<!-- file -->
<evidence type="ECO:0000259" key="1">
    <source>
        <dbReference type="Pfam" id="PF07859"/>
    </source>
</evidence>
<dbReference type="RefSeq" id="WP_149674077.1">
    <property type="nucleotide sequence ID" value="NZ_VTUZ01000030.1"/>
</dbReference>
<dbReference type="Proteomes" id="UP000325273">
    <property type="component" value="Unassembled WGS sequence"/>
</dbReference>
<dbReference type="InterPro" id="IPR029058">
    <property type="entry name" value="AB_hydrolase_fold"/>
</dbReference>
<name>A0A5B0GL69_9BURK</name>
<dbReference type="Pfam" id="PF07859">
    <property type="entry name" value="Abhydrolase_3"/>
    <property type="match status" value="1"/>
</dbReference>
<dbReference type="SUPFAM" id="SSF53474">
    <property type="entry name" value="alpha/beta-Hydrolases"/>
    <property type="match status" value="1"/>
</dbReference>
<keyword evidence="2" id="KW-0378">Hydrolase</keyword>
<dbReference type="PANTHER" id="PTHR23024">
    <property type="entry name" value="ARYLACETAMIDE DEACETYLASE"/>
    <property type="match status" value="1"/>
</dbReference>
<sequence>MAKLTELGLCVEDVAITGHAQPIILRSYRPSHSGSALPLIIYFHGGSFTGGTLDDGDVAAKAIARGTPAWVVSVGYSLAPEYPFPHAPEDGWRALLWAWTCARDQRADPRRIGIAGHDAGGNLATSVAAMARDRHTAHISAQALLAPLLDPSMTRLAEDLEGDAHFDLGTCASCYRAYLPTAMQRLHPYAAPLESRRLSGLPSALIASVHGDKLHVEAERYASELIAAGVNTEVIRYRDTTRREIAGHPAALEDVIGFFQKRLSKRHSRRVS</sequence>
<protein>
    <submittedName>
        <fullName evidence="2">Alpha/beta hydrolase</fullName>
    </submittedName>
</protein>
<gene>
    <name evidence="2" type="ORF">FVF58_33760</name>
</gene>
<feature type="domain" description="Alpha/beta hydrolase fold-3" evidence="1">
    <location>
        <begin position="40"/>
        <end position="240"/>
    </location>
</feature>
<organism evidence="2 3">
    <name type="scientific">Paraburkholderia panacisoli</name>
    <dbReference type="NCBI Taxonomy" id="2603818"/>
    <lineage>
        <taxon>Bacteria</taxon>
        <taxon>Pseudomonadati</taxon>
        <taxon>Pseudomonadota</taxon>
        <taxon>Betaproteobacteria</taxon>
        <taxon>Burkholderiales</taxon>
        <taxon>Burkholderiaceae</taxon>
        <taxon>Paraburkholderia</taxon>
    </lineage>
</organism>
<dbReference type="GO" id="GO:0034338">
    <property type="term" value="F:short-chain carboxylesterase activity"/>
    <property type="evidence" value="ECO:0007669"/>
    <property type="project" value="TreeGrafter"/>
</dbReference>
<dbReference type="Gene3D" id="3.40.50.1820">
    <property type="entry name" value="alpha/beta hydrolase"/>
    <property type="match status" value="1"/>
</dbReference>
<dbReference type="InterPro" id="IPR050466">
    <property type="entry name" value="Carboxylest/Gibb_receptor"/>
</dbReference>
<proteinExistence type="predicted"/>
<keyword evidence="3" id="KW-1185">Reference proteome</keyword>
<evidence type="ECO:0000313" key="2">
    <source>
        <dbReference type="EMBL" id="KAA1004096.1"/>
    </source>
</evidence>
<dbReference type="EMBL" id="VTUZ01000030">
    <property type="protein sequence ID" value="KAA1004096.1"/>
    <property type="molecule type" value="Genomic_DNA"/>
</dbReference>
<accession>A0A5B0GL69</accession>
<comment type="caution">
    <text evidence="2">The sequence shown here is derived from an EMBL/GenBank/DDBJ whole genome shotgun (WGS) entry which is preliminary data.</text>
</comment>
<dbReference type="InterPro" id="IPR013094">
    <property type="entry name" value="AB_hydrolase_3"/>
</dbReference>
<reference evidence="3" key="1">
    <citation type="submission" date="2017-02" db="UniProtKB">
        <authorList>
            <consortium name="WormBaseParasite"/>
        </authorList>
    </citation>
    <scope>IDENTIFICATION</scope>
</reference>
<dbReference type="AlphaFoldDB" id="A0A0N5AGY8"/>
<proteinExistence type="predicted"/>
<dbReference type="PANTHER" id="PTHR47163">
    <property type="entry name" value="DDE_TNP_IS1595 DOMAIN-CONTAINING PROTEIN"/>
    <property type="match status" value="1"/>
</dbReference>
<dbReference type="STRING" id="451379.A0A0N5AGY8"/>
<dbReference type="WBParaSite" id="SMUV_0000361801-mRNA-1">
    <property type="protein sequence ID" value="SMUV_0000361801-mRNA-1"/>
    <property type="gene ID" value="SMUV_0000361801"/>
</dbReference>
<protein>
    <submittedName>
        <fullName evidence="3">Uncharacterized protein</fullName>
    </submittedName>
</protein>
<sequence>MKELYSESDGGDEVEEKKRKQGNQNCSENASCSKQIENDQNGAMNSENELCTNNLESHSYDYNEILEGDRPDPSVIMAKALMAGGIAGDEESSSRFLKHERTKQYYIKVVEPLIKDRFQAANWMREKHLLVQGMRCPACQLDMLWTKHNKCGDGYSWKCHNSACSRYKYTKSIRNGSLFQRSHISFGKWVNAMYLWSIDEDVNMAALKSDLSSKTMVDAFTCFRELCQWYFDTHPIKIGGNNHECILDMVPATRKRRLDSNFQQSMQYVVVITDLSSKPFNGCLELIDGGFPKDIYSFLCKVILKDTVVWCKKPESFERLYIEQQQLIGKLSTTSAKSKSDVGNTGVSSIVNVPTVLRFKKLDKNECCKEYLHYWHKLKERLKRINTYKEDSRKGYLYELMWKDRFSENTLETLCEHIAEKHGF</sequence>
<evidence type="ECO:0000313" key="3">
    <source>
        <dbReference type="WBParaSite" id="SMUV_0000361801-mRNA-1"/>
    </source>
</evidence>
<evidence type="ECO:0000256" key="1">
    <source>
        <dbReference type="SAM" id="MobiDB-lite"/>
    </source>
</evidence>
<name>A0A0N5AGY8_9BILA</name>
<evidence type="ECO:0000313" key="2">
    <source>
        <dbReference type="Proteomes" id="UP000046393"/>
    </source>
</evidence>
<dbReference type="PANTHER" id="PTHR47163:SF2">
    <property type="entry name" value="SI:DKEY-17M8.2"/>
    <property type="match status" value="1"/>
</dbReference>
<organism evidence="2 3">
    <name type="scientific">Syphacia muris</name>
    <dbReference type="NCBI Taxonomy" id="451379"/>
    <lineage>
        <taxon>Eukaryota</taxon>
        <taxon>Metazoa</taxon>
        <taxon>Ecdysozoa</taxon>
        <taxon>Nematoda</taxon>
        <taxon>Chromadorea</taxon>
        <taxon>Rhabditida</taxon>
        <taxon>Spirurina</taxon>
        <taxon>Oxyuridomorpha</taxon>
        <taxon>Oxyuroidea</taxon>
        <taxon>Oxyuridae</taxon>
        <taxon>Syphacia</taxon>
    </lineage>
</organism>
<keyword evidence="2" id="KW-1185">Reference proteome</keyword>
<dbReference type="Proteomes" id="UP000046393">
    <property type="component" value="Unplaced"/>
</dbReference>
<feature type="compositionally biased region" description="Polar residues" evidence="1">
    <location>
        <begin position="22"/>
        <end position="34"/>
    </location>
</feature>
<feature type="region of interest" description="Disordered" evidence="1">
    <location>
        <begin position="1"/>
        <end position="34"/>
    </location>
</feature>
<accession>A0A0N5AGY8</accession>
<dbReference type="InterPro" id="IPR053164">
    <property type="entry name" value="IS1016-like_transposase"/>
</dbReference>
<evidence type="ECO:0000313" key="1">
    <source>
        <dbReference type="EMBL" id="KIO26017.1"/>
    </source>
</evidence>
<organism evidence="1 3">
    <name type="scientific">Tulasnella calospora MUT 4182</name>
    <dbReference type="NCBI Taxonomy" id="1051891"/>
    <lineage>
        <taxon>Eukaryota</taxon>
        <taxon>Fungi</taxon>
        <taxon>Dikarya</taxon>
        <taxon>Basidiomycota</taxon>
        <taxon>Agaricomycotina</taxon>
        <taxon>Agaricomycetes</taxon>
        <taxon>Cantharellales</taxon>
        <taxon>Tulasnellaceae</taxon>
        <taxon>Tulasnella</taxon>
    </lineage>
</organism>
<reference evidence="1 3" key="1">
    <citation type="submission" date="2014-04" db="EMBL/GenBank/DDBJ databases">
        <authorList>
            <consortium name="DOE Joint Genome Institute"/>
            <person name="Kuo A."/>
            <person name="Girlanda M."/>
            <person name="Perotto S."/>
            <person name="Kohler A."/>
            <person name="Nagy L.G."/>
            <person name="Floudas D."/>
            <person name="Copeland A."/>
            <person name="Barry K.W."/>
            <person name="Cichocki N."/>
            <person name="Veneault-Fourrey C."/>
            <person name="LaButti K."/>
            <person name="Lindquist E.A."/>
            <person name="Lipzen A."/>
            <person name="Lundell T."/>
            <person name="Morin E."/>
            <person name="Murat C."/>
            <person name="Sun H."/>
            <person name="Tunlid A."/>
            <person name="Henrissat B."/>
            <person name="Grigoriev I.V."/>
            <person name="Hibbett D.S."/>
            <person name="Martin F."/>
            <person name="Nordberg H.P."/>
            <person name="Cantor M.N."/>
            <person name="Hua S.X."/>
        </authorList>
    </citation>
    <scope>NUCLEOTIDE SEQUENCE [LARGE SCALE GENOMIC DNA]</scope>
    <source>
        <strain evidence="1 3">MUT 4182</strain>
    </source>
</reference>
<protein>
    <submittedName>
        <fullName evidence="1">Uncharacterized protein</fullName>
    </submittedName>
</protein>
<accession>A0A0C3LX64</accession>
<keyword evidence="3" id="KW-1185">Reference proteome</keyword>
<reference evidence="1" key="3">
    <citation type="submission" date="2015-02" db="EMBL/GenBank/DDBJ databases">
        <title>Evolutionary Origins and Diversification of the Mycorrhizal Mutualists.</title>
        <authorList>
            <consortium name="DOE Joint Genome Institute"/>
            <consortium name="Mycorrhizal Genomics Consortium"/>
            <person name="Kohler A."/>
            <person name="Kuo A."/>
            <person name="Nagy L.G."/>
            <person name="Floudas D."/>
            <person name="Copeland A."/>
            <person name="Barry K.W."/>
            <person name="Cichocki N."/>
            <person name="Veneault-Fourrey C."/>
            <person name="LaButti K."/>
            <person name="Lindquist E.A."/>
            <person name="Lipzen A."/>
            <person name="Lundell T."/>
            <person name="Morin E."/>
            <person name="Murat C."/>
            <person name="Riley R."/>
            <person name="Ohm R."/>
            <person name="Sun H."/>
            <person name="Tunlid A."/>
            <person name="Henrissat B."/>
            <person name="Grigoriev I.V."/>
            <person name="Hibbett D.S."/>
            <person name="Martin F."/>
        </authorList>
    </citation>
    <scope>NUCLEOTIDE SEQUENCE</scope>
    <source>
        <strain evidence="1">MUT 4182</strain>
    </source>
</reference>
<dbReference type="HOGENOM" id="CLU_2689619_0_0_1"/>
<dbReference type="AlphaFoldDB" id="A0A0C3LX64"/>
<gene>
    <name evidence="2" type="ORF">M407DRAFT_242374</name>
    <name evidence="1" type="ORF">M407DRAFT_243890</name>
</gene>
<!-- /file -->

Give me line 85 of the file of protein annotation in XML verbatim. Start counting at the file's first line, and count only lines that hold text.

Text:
    <property type="entry name" value="AB_hydrolase_3"/>